Yes. The ovaries need to be removed to prevent ovarian cancer. However, a disease similar to ovarian cancer, called primary peritoneal carcinoma, can occur ever if the ovaries are removed. This is much rarer than ovarian cancer.
Rare if no ovaries. The term complete hysterectomy refers to removal of the uterus and cervix and not the ovaries. The term "complete hysterectomy" is often misused to imply that the ovaries were removed as well. If we can assume the ovaries were removed, it would be very rare to develop ovarian cancer (provided both ovaries are benign at the time of removal) in the future.
Oophorectomy. If both ovaries were removed and did not have cancer in them, then the woman will not get ovarian cancer.
Yes. If you still have ovaries you can get cancer. Hysterectomy is removal of the uterus not the ovaries.
Yes. Although its extremely rare, and usually involves an ovarian remnant.
Depends. If she had a unilateral oophorectomy, then one ovary was left behind and then yes it is possible. If both were removed (bilateral oophorectomy) then no. However, there is a cancer that behaves and is treated like ovarian cancer called primary peritoneal carcinoma. Women who carry the brac gene for breast and ovarian cancer have higher rates of this cancer too.
Yes. Cancer can develop from the remnants of the ovary cells within the peritoneum.
No. If both ovaries were removed, before there was any cancer in the ovaries, then the woman will not develop ovarian cancer.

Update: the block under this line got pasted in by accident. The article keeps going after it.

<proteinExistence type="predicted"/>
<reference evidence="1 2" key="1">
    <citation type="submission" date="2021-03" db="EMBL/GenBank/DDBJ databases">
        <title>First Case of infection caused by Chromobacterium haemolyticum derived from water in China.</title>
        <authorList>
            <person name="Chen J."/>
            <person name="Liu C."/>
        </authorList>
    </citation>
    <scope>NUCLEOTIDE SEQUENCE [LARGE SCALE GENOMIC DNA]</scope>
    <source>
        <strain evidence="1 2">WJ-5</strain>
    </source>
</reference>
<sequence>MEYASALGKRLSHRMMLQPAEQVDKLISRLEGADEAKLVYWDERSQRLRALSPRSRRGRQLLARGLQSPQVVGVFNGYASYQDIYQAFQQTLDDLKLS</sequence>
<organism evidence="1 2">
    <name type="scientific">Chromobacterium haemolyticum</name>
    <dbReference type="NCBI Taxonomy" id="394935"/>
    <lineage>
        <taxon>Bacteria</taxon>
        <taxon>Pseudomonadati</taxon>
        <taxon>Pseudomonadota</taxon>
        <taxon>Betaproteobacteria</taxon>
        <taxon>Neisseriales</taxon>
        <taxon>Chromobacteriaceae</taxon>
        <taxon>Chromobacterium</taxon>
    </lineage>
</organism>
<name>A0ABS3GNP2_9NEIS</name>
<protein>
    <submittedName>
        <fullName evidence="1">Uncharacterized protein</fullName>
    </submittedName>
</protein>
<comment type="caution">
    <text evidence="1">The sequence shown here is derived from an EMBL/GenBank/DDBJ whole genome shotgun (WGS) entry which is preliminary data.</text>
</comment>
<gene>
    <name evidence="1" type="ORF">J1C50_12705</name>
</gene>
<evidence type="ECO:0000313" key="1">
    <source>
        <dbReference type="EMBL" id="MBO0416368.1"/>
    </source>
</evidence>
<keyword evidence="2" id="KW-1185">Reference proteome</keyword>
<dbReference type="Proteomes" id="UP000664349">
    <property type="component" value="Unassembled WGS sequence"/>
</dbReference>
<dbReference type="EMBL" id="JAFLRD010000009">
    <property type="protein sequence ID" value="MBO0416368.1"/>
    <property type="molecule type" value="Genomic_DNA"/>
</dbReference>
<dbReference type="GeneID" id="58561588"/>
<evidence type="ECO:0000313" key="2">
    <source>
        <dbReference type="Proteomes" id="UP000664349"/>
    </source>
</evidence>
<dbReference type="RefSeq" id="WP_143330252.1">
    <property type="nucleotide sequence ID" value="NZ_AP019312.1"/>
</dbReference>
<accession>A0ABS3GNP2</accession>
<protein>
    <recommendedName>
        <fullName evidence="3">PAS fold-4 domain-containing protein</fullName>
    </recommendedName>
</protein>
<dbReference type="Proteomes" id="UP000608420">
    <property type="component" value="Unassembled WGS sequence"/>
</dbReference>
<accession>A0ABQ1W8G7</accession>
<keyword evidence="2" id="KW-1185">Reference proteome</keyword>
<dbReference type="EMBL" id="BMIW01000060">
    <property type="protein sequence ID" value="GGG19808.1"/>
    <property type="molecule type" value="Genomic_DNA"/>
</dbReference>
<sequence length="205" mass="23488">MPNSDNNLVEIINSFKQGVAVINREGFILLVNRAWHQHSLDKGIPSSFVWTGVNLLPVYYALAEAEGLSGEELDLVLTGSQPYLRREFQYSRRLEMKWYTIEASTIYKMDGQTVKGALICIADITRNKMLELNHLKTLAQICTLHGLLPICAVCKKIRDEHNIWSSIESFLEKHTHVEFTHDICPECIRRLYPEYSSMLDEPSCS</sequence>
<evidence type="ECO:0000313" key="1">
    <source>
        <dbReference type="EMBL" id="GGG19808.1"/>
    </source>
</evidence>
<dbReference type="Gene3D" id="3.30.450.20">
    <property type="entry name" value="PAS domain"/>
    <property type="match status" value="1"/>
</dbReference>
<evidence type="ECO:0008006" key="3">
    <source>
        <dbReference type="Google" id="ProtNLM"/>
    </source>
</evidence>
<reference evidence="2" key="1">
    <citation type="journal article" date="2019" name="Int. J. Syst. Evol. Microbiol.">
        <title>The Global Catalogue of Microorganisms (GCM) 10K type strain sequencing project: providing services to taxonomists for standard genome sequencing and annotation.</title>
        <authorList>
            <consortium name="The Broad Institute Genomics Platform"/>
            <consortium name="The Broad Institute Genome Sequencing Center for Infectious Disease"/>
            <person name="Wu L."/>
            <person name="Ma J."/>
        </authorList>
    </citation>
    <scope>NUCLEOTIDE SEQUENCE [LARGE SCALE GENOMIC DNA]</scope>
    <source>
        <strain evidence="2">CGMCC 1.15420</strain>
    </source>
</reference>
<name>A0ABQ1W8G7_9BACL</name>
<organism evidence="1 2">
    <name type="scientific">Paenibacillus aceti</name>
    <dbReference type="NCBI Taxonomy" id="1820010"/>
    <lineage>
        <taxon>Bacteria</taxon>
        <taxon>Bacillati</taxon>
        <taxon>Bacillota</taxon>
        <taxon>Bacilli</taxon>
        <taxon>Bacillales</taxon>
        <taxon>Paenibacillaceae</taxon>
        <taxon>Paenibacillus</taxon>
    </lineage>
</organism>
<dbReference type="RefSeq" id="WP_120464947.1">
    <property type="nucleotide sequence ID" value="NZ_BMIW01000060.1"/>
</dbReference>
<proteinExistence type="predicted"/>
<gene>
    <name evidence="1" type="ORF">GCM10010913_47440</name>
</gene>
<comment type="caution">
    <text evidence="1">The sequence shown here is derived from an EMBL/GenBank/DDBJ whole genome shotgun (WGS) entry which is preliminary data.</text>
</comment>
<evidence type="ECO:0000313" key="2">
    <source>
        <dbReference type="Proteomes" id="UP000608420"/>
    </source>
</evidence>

Yes. Yes she could develop ovarian cancer in the sence that the remnants of / or precursors of ovarian cells within the peritoneum can undergo malignant degeneration even in the abscence of both ovaries. This is called peritoneal carcinoma, and it is treated as ovarian cancer.
1 great aunt breast cancer@ 71 no other history most women had hysterectomy so don't know if ovarian cancer is issue should I get brac tested?
Personal decision. Your history is not a high risk one. You can ask to have genetic counseling with your breast center to see if your are a good candidate for brca gene testing. You can ask your doctor to run it but unfortunately it is pretty expensive. Check with your doctor.
Yes you can. Hysterectomy, is removal of the uterus: ovaries are separate glands lying next to the uterus. Often they are removed at the time of hysterectomy, but not always. Ovarian cancer can also arise from the epithelial lining of the peritoneum (sometimes called primary peritoneal carcinoma) which behaves just like ovarian cancer and is treated the same way as primary ovarian cancer.
Yes. "hysterectomy " technically means removal of the uterus, not the ovaries and the uterus. A bso (bilateral salpingo-oophorectomy) means removal of both ovaries and fallopian tubes. Even if the ovaries have been removed, there is a very small chance that ovarian cancer can develop from cells that line the abdominal cavity. This chance is much less than 1 in 100.
Yes. A hysterectomy and even tubal ligation appear to reduce the risk of ovarian cancer significantly. It does not eliminate the risk. Even when taking out the ovaries during hysterectomy, a remnant may remain behind and grow into ovarian cancer. Also the lining of the inside of the abdomen called peritoneum may grow to a similar disease to ovarian cancer.
Had hysterectomy in 2001, all gone but one ovary. It quit producing estrogen 2 years ago, can I still get ovarian cancer?
Yes. A yearly check of the ovary at your gynecologist is your best prevention. Ovarian cancer is fairly common and this is worth doing.
Yes, you can. Any ovary can develop ovarian cancer, even if it has stopped producing estrogen. In fact, the risk for ovarian cancer increases with age. The median age at diagnosis is 63. The good news is that ovarian cancer is rare, and accounts for only 1.3% of all new cancer cases in the U.S.